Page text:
Some of my favourite things to read, during these relatively early steps (that I’m still taking) towards discovering more Pasifika writers, are anthologies and collections. I like to read things that contain a multitude of voices. Because I’ve read so little Pasifika writing, I want to be exposed to as much as possible, within one text. In reflecting on her experiences of putting together the Pacific Studies program here at VUW in 2000, the late Dr Teresia Teaiwa writes:

“With over 1200 indigenous languages — one fifth of the contemporary world’s linguistic and cultural diversity — the region commonly known as the Pacific Islands is so huge and so varied, and the pedagogical tasks consequently so complex, that the notion of a single, all-knowing teacher delivering knowledge from the front of the classroom is ludicrous.”

Likewise, expecting one Pasifika author, curator, or editor to deliver an all encompassing product, that reflects the diversity within the great sea of islands and the diaspora, puts pressure on the work to do more than it can (or should).


Black Marks on the White Page is a collection of printed work edited by Witi Ihimaera and Tina Makereti. Reading it was the first time I didn’t feel the pressure, the obligation, the expectation, to like work by Pasifika writers (a group, the editors note in the introduction, that includes Māori, stating that they “want to remember our kinship in the wider Pacific” — another aspect I hadn’t considered in my Pasifika art and writing). In the book are short stories, excerpts from longer texts (some yet to be completed), photographs, and even poetry created from blacking out Wendt’s Pouliuli, something new created from the darkness. Ihimaera and Makereti write in the introduction, “none of us should be constrained by any sense of what we’re suppose to look or sound like. Creativity doesn’t live there.”

I was so excited to devour this collection, but I found I couldn’t just chomp right through. There was no seamless transition between each story. There was a break/ A sharp break after each story/ Oh, you thought our stories can be blurred into one homogenous voice?/ One form?/ Think again. Courtney Sina Meredith and Sia Figiel wrote in forms that didn’t immediately click with me. I left, tried another story, then returned. I wanted to understand. I no longer felt like I had to like it, or get it, to prove my literary intelligence. But I was just curious about new forms of storytelling. Figiel’s still doesn’t click with me, after three attempts. I don’t like it. But that’s okay; I have many other stories.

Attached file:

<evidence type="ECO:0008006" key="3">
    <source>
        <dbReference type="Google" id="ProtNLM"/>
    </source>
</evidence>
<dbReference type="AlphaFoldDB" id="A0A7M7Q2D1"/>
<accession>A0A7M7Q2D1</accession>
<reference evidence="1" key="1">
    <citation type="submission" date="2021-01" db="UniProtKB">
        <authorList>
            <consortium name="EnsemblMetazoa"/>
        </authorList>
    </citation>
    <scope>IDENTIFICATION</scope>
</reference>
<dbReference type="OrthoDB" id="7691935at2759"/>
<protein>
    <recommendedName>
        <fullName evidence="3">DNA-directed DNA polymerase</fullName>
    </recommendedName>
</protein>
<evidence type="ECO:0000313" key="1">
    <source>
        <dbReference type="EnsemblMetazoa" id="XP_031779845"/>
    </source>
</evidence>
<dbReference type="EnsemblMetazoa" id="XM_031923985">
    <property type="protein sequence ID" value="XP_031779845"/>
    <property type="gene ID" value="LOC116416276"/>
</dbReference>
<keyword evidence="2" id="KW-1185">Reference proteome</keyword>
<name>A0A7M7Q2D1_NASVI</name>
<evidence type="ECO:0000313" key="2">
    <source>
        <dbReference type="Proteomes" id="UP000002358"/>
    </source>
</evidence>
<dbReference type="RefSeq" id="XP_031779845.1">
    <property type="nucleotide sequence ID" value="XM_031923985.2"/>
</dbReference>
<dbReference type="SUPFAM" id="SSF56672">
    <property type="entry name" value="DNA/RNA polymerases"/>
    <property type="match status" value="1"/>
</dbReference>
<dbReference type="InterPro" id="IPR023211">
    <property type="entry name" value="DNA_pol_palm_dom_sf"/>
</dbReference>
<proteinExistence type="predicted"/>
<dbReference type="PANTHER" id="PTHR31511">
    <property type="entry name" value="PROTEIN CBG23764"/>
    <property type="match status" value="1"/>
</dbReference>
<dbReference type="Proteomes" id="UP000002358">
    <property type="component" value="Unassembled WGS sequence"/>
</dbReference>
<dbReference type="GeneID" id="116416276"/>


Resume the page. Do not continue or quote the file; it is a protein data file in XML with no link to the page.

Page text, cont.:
Black Marks is the kind of writing community I’d like to be a part of, or create — a collection of people who want to tell stories, brought together by circumstances related to the creative world and beyond it. It’s an example of what happens when we put our resources, talent, and voices together.


A monumental experience this year was interviewing the artists Witch Bitch from FAFSWAG. I wasn’t entirely sure how to conduct an interview with artists, and I stressed out trying to come up with questions they haven’t been asked before. (But we really are curious who inspired you!). I messaged a friend the night before (sorry Lote) to do the interview with me, because she was the perfect person, who would appreciate the weight of the experience, but also because I couldn’t go alone. The interview became more conversational as it went on, my questions becoming prompts more than anything.

There was so much laughter. Sometimes it was the kind that you do instead of crying, or hitting something. It was also laughter that signalled that I was safe and understood. Laughter that felt like home. Even though the interview was definitely not about me, I benefited so much from it. One comment that kept me glowing was when they thanked us for interviewing them in a way that didn’t make them feel like an Other to be studied — they didn’t have to explain parts of their worldview that, to us, were common sense, a feeling novel for them at the time (they’ve since gone on to be interviewed by many other Pasifika publications — slay). I felt myself relaxing.